Delaware expects to get about 16,000 doses of the first COVID-19 vaccines to be approved by the FDA, and it’s got a new ultra cold freezer in which to store it.
Those tidbits were some of the details doled out Tuesday during the state’s weekly COVID-19 press conference.
The state has been updating Delawareans for weeks about what is expected to happen when the vaccine was ready, and even more details were available Tuesday.
The first doses of the vaccine were expected to arrive this month, after the FDA approved Pfizer’s and Modern’s drug.
They expect about 8,775 doses of Pfizer’s as early as Tuesday, Dec. 5. When Moderna is approved, the state expects 8,300 about a week later.
The new medicine goes first to “critical infrastructure workers,” she said.
In the first distribution, dubbed 1A, some of the vaccine will go to hospitals, who will vaccinate their highest-risk workers dealing with people who come in contact with COVID cases. Those will include emergency room doctors and nurses, but also those who care for them in other ways.
Some first responders, such as paramedics in all three counties, also will receive vaccine.
Also receiving some of the first vaccine will be long-term nursing home residents and people who work there. To help do that, Delaware will activate a federal program that allows pharmacy workers to go into nursing homes and other long-term care facilities to give the shots to the residents and workers.
In Phase 1B, Rattay said, “We really want to see the vaccine getting to essential workers, whether that be poultry plant workers, K-12 educators, childcare providers and also those at high risk of more serious consequences.”
She said the state hopes that they can start vaccinating group 1B in three to four weeks.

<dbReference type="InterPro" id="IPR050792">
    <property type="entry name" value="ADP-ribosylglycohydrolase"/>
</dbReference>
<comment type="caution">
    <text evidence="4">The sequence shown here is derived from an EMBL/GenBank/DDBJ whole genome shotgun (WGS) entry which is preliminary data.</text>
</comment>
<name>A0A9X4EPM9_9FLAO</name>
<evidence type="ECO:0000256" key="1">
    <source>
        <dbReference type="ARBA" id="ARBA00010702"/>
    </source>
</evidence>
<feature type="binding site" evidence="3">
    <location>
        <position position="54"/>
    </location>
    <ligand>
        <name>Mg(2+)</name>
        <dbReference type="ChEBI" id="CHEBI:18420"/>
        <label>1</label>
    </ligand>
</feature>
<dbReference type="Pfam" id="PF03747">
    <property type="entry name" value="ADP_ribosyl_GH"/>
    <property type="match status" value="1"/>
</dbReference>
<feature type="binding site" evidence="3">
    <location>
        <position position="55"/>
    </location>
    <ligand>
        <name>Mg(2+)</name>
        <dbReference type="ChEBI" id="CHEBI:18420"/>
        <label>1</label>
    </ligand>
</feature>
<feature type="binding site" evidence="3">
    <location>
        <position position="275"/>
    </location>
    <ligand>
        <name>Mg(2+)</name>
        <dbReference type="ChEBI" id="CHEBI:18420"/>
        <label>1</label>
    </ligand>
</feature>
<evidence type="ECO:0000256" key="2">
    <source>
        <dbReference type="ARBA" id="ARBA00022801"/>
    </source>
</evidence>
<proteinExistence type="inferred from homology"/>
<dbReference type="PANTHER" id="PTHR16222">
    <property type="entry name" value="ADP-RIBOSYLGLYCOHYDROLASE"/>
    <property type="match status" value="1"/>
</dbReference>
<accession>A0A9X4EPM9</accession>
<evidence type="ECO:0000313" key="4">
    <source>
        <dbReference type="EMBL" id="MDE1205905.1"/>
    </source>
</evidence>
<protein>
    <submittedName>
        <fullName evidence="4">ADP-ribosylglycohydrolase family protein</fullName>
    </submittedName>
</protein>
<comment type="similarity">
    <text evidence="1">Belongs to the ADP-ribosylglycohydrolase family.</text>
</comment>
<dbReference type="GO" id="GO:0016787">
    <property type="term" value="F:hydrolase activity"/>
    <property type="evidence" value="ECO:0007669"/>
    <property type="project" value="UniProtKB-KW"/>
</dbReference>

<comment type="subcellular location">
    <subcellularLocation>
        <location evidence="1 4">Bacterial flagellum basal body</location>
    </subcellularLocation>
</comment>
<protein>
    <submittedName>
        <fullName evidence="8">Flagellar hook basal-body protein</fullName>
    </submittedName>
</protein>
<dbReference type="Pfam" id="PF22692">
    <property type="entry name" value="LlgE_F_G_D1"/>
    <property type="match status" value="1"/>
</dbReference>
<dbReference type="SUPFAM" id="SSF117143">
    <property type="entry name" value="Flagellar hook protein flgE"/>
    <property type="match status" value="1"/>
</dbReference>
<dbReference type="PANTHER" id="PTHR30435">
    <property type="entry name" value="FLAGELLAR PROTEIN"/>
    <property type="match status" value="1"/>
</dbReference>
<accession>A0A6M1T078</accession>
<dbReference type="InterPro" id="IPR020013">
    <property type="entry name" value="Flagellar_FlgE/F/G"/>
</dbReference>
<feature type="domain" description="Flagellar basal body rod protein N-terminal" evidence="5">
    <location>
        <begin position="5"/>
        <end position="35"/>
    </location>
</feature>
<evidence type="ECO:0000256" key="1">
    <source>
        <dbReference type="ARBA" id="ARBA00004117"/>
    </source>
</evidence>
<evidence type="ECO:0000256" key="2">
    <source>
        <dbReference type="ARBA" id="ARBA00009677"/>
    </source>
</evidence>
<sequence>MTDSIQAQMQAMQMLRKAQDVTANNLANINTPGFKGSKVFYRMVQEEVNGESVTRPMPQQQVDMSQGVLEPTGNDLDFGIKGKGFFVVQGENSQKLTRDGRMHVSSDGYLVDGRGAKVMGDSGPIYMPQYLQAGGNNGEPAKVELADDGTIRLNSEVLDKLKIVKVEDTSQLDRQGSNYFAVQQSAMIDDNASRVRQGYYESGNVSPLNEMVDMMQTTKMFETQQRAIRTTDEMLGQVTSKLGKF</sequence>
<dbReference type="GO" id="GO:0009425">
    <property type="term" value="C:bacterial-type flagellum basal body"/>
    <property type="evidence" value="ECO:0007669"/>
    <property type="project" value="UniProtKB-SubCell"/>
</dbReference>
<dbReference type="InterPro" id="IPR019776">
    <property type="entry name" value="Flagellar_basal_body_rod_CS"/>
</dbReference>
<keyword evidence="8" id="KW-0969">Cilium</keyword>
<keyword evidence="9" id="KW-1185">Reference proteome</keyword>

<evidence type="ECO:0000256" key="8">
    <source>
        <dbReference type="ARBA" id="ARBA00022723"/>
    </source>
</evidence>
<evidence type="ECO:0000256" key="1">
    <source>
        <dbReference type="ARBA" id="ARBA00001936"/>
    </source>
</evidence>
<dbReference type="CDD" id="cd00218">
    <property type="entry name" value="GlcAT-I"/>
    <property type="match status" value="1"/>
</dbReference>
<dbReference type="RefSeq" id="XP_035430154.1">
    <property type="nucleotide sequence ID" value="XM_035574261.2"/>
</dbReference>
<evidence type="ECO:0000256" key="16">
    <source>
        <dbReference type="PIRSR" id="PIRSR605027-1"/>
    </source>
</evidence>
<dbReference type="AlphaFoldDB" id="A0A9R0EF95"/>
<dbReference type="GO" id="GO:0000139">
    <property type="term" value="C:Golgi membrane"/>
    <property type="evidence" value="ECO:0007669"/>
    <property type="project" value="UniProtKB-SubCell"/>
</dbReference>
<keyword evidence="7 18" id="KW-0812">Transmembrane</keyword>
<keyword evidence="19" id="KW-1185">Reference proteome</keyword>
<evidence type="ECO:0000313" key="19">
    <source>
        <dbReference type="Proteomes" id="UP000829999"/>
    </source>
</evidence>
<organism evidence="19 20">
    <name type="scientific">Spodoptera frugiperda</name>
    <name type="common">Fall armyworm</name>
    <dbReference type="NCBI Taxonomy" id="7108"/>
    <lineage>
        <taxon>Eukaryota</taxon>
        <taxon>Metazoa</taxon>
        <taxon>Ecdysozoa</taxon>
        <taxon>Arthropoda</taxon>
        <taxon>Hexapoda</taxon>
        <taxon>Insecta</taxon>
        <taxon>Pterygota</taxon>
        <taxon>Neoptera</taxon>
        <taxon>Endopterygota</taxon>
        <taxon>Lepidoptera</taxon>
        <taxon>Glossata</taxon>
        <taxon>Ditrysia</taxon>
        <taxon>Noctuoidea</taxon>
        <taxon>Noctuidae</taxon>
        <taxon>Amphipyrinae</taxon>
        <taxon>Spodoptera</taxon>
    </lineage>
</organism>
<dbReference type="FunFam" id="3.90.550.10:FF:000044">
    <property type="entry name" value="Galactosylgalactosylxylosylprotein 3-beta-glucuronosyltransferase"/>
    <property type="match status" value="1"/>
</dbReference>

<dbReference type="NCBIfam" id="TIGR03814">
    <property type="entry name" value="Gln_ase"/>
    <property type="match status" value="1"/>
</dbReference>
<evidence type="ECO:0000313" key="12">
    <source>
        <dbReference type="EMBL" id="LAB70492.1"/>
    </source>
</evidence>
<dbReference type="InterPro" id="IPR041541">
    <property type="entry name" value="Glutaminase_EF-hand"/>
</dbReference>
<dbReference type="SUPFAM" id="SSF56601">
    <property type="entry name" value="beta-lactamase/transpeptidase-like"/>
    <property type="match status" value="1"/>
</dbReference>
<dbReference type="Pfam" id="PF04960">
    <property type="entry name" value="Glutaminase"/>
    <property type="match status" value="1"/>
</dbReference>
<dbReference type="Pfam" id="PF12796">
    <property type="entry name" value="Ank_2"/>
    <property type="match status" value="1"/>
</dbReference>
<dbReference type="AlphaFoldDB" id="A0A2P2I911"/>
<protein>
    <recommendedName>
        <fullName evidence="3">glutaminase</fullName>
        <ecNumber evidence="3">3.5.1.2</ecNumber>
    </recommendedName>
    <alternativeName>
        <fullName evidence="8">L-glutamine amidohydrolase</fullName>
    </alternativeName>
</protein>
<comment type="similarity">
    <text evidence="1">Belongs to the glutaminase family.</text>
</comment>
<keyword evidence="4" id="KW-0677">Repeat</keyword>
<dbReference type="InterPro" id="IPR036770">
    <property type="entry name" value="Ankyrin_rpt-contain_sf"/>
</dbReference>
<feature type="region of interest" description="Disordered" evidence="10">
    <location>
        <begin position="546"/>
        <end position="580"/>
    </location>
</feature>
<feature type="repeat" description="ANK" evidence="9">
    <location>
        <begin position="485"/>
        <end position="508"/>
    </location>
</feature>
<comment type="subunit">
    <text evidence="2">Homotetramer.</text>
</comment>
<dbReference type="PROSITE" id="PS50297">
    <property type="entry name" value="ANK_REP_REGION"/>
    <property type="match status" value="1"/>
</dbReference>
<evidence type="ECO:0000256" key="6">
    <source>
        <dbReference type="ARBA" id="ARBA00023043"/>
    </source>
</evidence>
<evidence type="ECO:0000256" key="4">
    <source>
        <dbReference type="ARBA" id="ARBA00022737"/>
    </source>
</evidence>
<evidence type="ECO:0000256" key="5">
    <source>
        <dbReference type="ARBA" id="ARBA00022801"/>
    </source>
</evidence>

The vaccination will be given rolled out in an overlapping pattern, meaning that vaccinations for group 1B should begin before group 1A is finished.
The state has asked for as much of the Pfizer vaccine as it can get, Rattay said.
DPH has set up a centralized warehouse for the vaccine which has just received its cold storage units for storing the vaccine.
“It might look like a basic but skinny refrigerator, but it is an ultra-cold freezer that can store the vaccine,” Rattay said, “it can store almost 300,000 doses of the Pfizer vaccine.”
The Pfizer vaccine needs to be stored at -94 Fahrenheit. To keep it cold, it will be transported packed with dry ice.
The Thermo Scientific Revco ultra-cold storage unit from Fisher Scientific has the capacity to hold nearly 300,000 doses of vaccine. This unit will allow storage of the Pfizer vaccine without the need for dry ice exchange, giving additional flexibility for vaccine distribution within the state.
According to the Centers for Disease Control and Prevention, vaccine with ultra-cold storage requirements will be shipped directly from the manufacturer in sealed coolers that are packed with dry ice.